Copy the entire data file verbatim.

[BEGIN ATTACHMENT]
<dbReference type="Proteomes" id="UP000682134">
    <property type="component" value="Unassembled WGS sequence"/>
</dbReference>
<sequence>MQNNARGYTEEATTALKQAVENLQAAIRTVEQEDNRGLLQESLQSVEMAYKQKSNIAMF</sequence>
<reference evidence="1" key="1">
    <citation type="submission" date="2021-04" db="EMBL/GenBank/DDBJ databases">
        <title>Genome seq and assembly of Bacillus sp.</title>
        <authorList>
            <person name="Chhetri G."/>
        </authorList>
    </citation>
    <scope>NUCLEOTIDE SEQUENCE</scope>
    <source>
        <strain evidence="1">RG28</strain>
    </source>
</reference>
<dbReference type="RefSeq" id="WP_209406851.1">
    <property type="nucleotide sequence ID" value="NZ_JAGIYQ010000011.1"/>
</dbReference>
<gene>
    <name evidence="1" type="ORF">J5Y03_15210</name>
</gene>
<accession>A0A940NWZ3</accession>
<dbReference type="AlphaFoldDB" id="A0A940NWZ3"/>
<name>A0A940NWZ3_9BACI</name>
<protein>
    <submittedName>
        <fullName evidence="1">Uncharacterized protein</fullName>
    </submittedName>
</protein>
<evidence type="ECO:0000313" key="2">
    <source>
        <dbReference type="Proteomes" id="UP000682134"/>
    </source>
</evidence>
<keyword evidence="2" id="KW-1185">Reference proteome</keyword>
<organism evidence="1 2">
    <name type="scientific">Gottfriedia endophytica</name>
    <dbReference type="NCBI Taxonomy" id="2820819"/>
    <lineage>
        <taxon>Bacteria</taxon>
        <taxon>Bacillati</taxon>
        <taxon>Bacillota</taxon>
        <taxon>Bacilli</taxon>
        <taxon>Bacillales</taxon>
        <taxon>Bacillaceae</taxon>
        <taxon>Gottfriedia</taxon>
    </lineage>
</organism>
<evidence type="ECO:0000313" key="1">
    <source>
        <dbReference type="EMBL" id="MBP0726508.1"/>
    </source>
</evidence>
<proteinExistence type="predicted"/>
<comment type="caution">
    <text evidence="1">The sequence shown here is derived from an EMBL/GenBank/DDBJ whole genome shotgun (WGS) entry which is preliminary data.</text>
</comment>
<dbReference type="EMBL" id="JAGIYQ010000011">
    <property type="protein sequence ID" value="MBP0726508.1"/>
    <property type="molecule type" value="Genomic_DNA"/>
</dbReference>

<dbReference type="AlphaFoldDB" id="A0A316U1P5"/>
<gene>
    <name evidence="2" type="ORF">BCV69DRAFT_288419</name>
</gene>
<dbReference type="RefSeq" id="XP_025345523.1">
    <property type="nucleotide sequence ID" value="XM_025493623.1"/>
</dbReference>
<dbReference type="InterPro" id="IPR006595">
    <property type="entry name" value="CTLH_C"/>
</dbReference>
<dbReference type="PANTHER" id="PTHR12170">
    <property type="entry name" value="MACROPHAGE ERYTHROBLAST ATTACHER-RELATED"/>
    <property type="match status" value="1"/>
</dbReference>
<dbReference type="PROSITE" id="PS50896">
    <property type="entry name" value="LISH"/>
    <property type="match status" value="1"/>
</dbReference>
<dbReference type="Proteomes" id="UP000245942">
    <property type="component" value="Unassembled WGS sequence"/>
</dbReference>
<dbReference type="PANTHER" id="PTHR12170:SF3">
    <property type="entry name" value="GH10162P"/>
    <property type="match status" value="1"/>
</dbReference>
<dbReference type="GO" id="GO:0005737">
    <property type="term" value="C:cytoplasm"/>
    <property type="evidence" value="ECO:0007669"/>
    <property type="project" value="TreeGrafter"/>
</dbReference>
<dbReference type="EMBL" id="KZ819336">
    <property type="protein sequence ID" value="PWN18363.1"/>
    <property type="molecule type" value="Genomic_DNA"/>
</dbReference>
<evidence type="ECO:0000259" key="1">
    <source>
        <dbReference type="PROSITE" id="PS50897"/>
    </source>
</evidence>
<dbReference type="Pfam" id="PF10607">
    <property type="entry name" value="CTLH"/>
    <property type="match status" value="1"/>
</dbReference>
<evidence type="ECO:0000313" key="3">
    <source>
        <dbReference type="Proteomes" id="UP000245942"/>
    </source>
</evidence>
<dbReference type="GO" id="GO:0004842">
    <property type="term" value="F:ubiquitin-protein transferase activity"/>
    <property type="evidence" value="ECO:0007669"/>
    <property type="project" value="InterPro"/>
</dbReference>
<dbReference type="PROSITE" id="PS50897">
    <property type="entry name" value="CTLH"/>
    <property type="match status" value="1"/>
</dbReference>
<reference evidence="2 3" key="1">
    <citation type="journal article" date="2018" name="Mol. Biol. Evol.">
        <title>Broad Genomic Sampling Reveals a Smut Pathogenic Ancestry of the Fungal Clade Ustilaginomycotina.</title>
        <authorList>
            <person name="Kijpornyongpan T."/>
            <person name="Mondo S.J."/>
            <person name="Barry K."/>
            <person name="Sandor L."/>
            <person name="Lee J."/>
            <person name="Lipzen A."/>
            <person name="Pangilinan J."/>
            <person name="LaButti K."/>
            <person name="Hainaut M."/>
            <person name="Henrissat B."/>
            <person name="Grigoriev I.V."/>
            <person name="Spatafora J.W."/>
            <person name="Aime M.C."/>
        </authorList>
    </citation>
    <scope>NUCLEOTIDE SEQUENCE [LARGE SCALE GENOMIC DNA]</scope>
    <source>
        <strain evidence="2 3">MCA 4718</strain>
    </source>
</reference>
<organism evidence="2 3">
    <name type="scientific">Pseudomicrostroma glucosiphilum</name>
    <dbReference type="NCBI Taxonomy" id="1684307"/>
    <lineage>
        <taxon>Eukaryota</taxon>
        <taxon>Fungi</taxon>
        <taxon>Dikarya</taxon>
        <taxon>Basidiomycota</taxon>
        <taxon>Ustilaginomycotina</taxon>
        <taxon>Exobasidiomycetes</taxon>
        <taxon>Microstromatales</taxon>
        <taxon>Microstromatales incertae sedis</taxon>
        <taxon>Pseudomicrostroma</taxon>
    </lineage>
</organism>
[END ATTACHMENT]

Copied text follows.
<dbReference type="Proteomes" id="UP000682134">
    <property type="component" value="Unassembled WGS sequence"/>
</dbReference>
<sequence>MQNNARGYTEEATTALKQAVENLQAAIRTVEQEDNRGLLQESLQSVEMAYKQKSNIAMF</sequence>
<reference evidence="1" key="1">
    <citation type="submission" date="2021-04" db="EMBL/GenBank/DDBJ databases">
        <title>Genome seq and assembly of Bacillus sp.</title>
        <authorList>
            <person name="Chhetri G."/>
        </authorList>
    </citation>
    <scope>NUCLEOTIDE SEQUENCE</scope>
    <source>
        <strain evidence="1">RG28</strain>
    </source>
</reference>
<dbReference type="RefSeq" id="WP_209406851.1">
    <property type="nucleotide sequence ID" value="NZ_JAGIYQ010000011.1"/>
</dbReference>
<gene>
    <name evidence="1" type="ORF">J5Y03_15210</name>
</gene>
<accession>A0A940NWZ3</accession>
<dbReference type="AlphaFoldDB" id="A0A940NWZ3"/>
<name>A0A940NWZ3_9BACI</name>
<protein>
    <submittedName>
        <fullName evidence="1">Uncharacterized protein</fullName>
    </submittedName>
</protein>
<evidence type="ECO:0000313" key="2">
    <source>
        <dbReference type="Proteomes" id="UP000682134"/>
    </source>
</evidence>
<keyword evidence="2" id="KW-1185">Reference proteome</keyword>
<organism evidence="1 2">
    <name type="scientific">Gottfriedia endophytica</name>
    <dbReference type="NCBI Taxonomy" id="2820819"/>
    <lineage>
        <taxon>Bacteria</taxon>
        <taxon>Bacillati</taxon>
        <taxon>Bacillota</taxon>
        <taxon>Bacilli</taxon>
        <taxon>Bacillales</taxon>
        <taxon>Bacillaceae</taxon>
        <taxon>Gottfriedia</taxon>
    </lineage>
</organism>
<evidence type="ECO:0000313" key="1">
    <source>
        <dbReference type="EMBL" id="MBP0726508.1"/>
    </source>
</evidence>
<proteinExistence type="predicted"/>
<comment type="caution">
    <text evidence="1">The sequence shown here is derived from an EMBL/GenBank/DDBJ whole genome shotgun (WGS) entry which is preliminary data.</text>
</comment>
<dbReference type="EMBL" id="JAGIYQ010000011">
    <property type="protein sequence ID" value="MBP0726508.1"/>
    <property type="molecule type" value="Genomic_DNA"/>
</dbReference>

<dbReference type="AlphaFoldDB" id="A0A316U1P5"/>
<gene>
    <name evidence="2" type="ORF">BCV69DRAFT_288419</name>
</gene>
<dbReference type="RefSeq" id="XP_025345523.1">
    <property type="nucleotide sequence ID" value="XM_025493623.1"/>
</dbReference>
<dbReference type="InterPro" id="IPR006595">
    <property type="entry name" value="CTLH_C"/>
</dbReference>
<dbReference type="PANTHER" id="PTHR12170">
    <property type="entry name" value="MACROPHAGE ERYTHROBLAST ATTACHER-RELATED"/>
    <property type="match status" value="1"/>
</dbReference>
<dbReference type="PROSITE" id="PS50896">
    <property type="entry name" value="LISH"/>
    <property type="match status" value="1"/>
</dbReference>
<dbReference type="Proteomes" id="UP000245942">
    <property type="component" value="Unassembled WGS sequence"/>
</dbReference>
<dbReference type="PANTHER" id="PTHR12170:SF3">
    <property type="entry name" value="GH10162P"/>
    <property type="match status" value="1"/>
</dbReference>
<dbReference type="GO" id="GO:0005737">
    <property type="term" value="C:cytoplasm"/>
    <property type="evidence" value="ECO:0007669"/>
    <property type="project" value="TreeGrafter"/>
</dbReference>
<dbReference type="EMBL" id="KZ819336">
    <property type="protein sequence ID" value="PWN18363.1"/>
    <property type="molecule type" value="Genomic_DNA"/>
</dbReference>
<evidence type="ECO:0000259" key="1">
    <source>
        <dbReference type="PROSITE" id="PS50897"/>
    </source>
</evidence>
<dbReference type="Pfam" id="PF10607">
    <property type="entry name" value="CTLH"/>
    <property type="match status" value="1"/>
</dbReference>
<evidence type="ECO:0000313" key="3">
    <source>
        <dbReference type="Proteomes" id="UP000245942"/>
    </source>
</evidence>
<dbReference type="GO" id="GO:0004842">
    <property type="term" value="F:ubiquitin-protein transferase activity"/>
    <property type="evidence" value="ECO:0007669"/>
    <property type="project" value="InterPro"/>
</dbReference>
<dbReference type="PROSITE" id="PS50897">
    <property type="entry name" value="CTLH"/>
    <property type="match status" value="1"/>
</dbReference>
<reference evidence="2 3" key="1">
    <citation type="journal article" date="2018" name="Mol. Biol. Evol.">
        <title>Broad Genomic Sampling Reveals a Smut Pathogenic Ancestry of the Fungal Clade Ustilaginomycotina.</title>
        <authorList>
            <person name="Kijpornyongpan T."/>
            <person name="Mondo S.J."/>
            <person name="Barry K."/>
            <person name="Sandor L."/>
            <person name="Lee J."/>
            <person name="Lipzen A."/>
            <person name="Pangilinan J."/>
            <person name="LaButti K."/>
            <person name="Hainaut M."/>
            <person name="Henrissat B."/>
            <person name="Grigoriev I.V."/>
            <person name="Spatafora J.W."/>
            <person name="Aime M.C."/>
        </authorList>
    </citation>
    <scope>NUCLEOTIDE SEQUENCE [LARGE SCALE GENOMIC DNA]</scope>
    <source>
        <strain evidence="2 3">MCA 4718</strain>
    </source>
</reference>
<organism evidence="2 3">
    <name type="scientific">Pseudomicrostroma glucosiphilum</name>
    <dbReference type="NCBI Taxonomy" id="1684307"/>
    <lineage>
        <taxon>Eukaryota</taxon>
        <taxon>Fungi</taxon>
        <taxon>Dikarya</taxon>
        <taxon>Basidiomycota</taxon>
        <taxon>Ustilaginomycotina</taxon>
        <taxon>Exobasidiomycetes</taxon>
        <taxon>Microstromatales</taxon>
        <taxon>Microstromatales incertae sedis</taxon>
        <taxon>Pseudomicrostroma</taxon>
    </lineage>
</organism>